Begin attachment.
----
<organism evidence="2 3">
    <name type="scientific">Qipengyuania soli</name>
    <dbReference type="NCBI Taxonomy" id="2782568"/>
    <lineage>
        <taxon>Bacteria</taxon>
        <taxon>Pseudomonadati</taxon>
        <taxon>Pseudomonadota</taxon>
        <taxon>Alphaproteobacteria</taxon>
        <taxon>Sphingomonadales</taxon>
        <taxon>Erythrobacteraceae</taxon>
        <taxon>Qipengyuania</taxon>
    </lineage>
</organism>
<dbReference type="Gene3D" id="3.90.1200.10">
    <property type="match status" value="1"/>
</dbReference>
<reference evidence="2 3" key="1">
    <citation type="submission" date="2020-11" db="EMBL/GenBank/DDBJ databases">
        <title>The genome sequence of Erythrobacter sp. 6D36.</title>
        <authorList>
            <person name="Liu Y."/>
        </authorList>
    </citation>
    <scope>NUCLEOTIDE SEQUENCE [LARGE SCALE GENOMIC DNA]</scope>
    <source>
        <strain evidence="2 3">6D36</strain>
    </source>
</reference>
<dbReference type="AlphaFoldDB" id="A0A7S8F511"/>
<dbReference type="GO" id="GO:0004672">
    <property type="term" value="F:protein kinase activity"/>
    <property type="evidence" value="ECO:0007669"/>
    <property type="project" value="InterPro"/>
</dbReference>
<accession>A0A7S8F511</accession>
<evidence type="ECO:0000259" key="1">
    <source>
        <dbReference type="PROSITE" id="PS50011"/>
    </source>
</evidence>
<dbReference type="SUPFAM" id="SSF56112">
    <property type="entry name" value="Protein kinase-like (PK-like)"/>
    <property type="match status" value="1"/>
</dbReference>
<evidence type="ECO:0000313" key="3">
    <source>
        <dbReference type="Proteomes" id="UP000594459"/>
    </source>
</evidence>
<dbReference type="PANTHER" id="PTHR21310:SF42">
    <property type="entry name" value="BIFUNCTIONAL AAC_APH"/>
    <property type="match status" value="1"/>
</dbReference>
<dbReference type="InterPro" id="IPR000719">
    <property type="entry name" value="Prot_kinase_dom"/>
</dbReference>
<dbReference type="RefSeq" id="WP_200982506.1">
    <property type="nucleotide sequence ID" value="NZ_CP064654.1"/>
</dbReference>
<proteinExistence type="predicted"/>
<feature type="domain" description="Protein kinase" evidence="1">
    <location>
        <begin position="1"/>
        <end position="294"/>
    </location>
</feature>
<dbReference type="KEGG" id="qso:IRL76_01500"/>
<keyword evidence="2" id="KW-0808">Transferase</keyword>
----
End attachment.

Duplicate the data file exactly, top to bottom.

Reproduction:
<organism evidence="2 3">
    <name type="scientific">Qipengyuania soli</name>
    <dbReference type="NCBI Taxonomy" id="2782568"/>
    <lineage>
        <taxon>Bacteria</taxon>
        <taxon>Pseudomonadati</taxon>
        <taxon>Pseudomonadota</taxon>
        <taxon>Alphaproteobacteria</taxon>
        <taxon>Sphingomonadales</taxon>
        <taxon>Erythrobacteraceae</taxon>
        <taxon>Qipengyuania</taxon>
    </lineage>
</organism>
<dbReference type="Gene3D" id="3.90.1200.10">
    <property type="match status" value="1"/>
</dbReference>
<reference evidence="2 3" key="1">
    <citation type="submission" date="2020-11" db="EMBL/GenBank/DDBJ databases">
        <title>The genome sequence of Erythrobacter sp. 6D36.</title>
        <authorList>
            <person name="Liu Y."/>
        </authorList>
    </citation>
    <scope>NUCLEOTIDE SEQUENCE [LARGE SCALE GENOMIC DNA]</scope>
    <source>
        <strain evidence="2 3">6D36</strain>
    </source>
</reference>
<dbReference type="AlphaFoldDB" id="A0A7S8F511"/>
<dbReference type="GO" id="GO:0004672">
    <property type="term" value="F:protein kinase activity"/>
    <property type="evidence" value="ECO:0007669"/>
    <property type="project" value="InterPro"/>
</dbReference>
<accession>A0A7S8F511</accession>
<evidence type="ECO:0000259" key="1">
    <source>
        <dbReference type="PROSITE" id="PS50011"/>
    </source>
</evidence>
<dbReference type="SUPFAM" id="SSF56112">
    <property type="entry name" value="Protein kinase-like (PK-like)"/>
    <property type="match status" value="1"/>
</dbReference>
<evidence type="ECO:0000313" key="3">
    <source>
        <dbReference type="Proteomes" id="UP000594459"/>
    </source>
</evidence>
<dbReference type="PANTHER" id="PTHR21310:SF42">
    <property type="entry name" value="BIFUNCTIONAL AAC_APH"/>
    <property type="match status" value="1"/>
</dbReference>
<dbReference type="InterPro" id="IPR000719">
    <property type="entry name" value="Prot_kinase_dom"/>
</dbReference>
<dbReference type="RefSeq" id="WP_200982506.1">
    <property type="nucleotide sequence ID" value="NZ_CP064654.1"/>
</dbReference>
<proteinExistence type="predicted"/>
<feature type="domain" description="Protein kinase" evidence="1">
    <location>
        <begin position="1"/>
        <end position="294"/>
    </location>
</feature>
<dbReference type="KEGG" id="qso:IRL76_01500"/>
<keyword evidence="2" id="KW-0808">Transferase</keyword>